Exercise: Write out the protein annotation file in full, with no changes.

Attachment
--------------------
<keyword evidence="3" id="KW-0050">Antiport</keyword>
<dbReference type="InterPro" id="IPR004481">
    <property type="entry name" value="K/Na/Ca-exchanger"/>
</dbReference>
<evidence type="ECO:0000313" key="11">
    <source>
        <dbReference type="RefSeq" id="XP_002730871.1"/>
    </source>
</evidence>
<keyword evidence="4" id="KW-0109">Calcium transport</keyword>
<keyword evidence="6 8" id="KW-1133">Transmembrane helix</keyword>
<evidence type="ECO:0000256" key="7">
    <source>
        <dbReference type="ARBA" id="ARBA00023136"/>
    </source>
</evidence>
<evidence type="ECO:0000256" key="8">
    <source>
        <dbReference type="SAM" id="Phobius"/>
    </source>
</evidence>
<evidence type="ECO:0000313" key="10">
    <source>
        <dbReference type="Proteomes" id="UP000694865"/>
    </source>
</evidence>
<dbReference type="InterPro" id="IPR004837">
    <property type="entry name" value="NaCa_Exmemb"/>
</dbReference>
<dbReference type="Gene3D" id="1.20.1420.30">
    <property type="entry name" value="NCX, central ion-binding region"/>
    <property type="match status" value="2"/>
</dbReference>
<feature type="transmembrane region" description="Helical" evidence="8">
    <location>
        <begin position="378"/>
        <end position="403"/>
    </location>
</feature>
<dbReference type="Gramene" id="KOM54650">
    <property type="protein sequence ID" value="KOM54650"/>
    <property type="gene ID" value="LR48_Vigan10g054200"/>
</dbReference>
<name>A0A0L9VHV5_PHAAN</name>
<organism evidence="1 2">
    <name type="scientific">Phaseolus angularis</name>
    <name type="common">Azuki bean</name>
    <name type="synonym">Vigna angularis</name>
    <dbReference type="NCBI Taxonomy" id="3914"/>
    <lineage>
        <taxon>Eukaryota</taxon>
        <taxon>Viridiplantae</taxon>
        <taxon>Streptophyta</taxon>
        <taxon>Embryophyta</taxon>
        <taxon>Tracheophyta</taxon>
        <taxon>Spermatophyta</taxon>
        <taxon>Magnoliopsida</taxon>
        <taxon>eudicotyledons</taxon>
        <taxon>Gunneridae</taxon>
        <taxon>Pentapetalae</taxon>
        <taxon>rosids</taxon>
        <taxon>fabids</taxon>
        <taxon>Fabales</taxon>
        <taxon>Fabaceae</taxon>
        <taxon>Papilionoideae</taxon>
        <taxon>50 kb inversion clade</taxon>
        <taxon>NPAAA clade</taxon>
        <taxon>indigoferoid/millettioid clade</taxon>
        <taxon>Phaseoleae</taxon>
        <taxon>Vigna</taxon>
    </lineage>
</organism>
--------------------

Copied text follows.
<keyword evidence="3" id="KW-0050">Antiport</keyword>
<dbReference type="InterPro" id="IPR004481">
    <property type="entry name" value="K/Na/Ca-exchanger"/>
</dbReference>
<evidence type="ECO:0000313" key="11">
    <source>
        <dbReference type="RefSeq" id="XP_002730871.1"/>
    </source>
</evidence>
<keyword evidence="4" id="KW-0109">Calcium transport</keyword>
<keyword evidence="6 8" id="KW-1133">Transmembrane helix</keyword>
<evidence type="ECO:0000256" key="7">
    <source>
        <dbReference type="ARBA" id="ARBA00023136"/>
    </source>
</evidence>
<evidence type="ECO:0000256" key="8">
    <source>
        <dbReference type="SAM" id="Phobius"/>
    </source>
</evidence>
<evidence type="ECO:0000313" key="10">
    <source>
        <dbReference type="Proteomes" id="UP000694865"/>
    </source>
</evidence>
<dbReference type="InterPro" id="IPR004837">
    <property type="entry name" value="NaCa_Exmemb"/>
</dbReference>
<dbReference type="Gene3D" id="1.20.1420.30">
    <property type="entry name" value="NCX, central ion-binding region"/>
    <property type="match status" value="2"/>
</dbReference>
<feature type="transmembrane region" description="Helical" evidence="8">
    <location>
        <begin position="378"/>
        <end position="403"/>
    </location>
</feature>
<dbReference type="Gramene" id="KOM54650">
    <property type="protein sequence ID" value="KOM54650"/>
    <property type="gene ID" value="LR48_Vigan10g054200"/>
</dbReference>
<name>A0A0L9VHV5_PHAAN</name>
<organism evidence="1 2">
    <name type="scientific">Phaseolus angularis</name>
    <name type="common">Azuki bean</name>
    <name type="synonym">Vigna angularis</name>
    <dbReference type="NCBI Taxonomy" id="3914"/>
    <lineage>
        <taxon>Eukaryota</taxon>
        <taxon>Viridiplantae</taxon>
        <taxon>Streptophyta</taxon>
        <taxon>Embryophyta</taxon>
        <taxon>Tracheophyta</taxon>
        <taxon>Spermatophyta</taxon>
        <taxon>Magnoliopsida</taxon>
        <taxon>eudicotyledons</taxon>
        <taxon>Gunneridae</taxon>
        <taxon>Pentapetalae</taxon>
        <taxon>rosids</taxon>
        <taxon>fabids</taxon>
        <taxon>Fabales</taxon>
        <taxon>Fabaceae</taxon>
        <taxon>Papilionoideae</taxon>
        <taxon>50 kb inversion clade</taxon>
        <taxon>NPAAA clade</taxon>
        <taxon>indigoferoid/millettioid clade</taxon>
        <taxon>Phaseoleae</taxon>
        <taxon>Vigna</taxon>
    </lineage>
</organism>